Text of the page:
Scott Lind, MD, center in black suit, with Morton Perlman's family and the TraumaMan training mannequin named for the late doctor.
Quickly scanning a campus map of Drexel will turn up a host of buildings named for prominent faculty or donors.
There’s the Papadakis Integrated Sciences Building, the Daskalakis Athletic Center, and W.W. Hagerty Library, to name a few.
But there's something a bit uncommon named in memory of an outstanding former faculty member at the College of Medicine: a sliceable, bleeding, training mannequin.
Morton H. Perlman, MD, served as a professor in the Department of Surgery for more than 30 years at Hahnemann University Hospital before retiring in 1997 and moving with his wife, Esther, to Ocean City, N.J.
After Perlman died in the latter half of 2013, his family wanted to memorialize him in some way at the University.
“We looked at what was in need from an educational standpoint,” said D. Scott Lind, MD, the Department of Surgery’s chairman. “Our residents, more and more, need to learn outside of the operating room. We looked at what sort of thing we could make a fund for and we came up with TraumaMan.”
TraumaMan is one of the products sold by Simulab Co., a Seattle-based business that produces medical training and simulation devices.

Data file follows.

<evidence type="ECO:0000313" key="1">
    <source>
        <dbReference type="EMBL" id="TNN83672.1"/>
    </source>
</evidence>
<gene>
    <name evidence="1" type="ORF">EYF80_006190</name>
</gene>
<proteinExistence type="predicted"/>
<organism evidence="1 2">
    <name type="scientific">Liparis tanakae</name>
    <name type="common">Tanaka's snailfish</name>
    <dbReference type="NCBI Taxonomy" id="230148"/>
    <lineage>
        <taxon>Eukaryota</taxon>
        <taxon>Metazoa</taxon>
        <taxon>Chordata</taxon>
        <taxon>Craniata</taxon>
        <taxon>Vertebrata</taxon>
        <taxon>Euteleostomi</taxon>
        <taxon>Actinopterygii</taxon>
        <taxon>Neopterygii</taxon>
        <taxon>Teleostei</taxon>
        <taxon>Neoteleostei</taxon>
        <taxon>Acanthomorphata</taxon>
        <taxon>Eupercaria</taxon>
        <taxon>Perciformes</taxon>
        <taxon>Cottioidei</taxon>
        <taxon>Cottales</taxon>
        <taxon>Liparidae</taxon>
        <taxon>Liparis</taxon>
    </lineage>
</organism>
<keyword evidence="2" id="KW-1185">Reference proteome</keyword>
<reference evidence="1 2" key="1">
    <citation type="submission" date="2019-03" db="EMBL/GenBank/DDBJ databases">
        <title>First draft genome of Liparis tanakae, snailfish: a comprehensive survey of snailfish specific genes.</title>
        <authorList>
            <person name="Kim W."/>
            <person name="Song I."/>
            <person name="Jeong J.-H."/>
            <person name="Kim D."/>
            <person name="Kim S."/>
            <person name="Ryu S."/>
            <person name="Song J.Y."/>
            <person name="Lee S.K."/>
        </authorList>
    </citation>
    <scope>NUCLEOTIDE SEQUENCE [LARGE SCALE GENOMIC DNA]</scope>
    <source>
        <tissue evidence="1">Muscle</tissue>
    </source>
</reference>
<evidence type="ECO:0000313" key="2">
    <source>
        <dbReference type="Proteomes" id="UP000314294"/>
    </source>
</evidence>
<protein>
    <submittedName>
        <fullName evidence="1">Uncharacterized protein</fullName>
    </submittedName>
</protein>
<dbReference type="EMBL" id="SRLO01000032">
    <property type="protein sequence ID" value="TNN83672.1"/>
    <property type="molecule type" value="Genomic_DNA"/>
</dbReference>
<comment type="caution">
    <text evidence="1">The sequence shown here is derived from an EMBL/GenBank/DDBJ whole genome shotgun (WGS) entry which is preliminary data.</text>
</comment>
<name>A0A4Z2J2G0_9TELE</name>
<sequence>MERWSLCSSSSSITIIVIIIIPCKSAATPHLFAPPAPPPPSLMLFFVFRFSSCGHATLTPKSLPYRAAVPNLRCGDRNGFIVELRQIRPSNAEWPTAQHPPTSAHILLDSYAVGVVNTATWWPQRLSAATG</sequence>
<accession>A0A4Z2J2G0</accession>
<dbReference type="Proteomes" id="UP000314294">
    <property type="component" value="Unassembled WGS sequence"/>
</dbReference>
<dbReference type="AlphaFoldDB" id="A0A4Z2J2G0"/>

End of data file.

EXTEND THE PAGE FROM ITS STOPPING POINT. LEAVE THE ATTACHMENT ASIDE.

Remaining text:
The TraumaMan mannequin is used to train medical students how to deal with complex cases in a safe setting. However, just because it’s a mannequin, it doesn’t mean the training is a simple routine.
“When you open an abdomen for someone who was stabbed or shot, there’s a special program for that,” Lind said. “It’s pressurized and colored dye comes out. There’s many components to TraumaMan.”
Covered in a material that mimics human tissue with anatomically correct markings, TraumaMan allows for students to train for multiple scenarios and surgical situations.
Lind said having a physical mannequin on-hand is invaluable for learning surgery.
“When you look at the simulations, we’ve got virtual reality and game simulators for laparoscopic angioplasty and other things, but there’s really not a good way to train for trauma,” Lind said.
Using a mannequin like TraumaMan gives the necessary hands-on experience a gaming simulation wouldn’t, which made it the perfect learning tool to put the Perlman memorial fund toward.
Running between $10,000 and $15,000, the training mannequin was much more affordable than a robotic simulator the College of Medicine has had its eye on.
TraumaMan won’t just benefit the college’s aspiring doctors but would also fill a need for cross-training.
“I think we’re going to enhance the TraumaMan training,” Lind said. “Not only residents can use it, but anesthesiologists and nursing students. We’re trying to do some interpersonal training.”
After the TraumaMan was purchased a few months ago, Perlman’s family came to meet the mannequin and posed for pictures with it. In a few of them, a large knife stuck directly in its stomach area.
Lind said the TraumaMan unit carries a plaque with Perlman’s name.
Having taught young surgeons for more than three decades, the addition of TraumaMan ensures that Perlman’s name will remain tied to the success of young doctors for many years to come.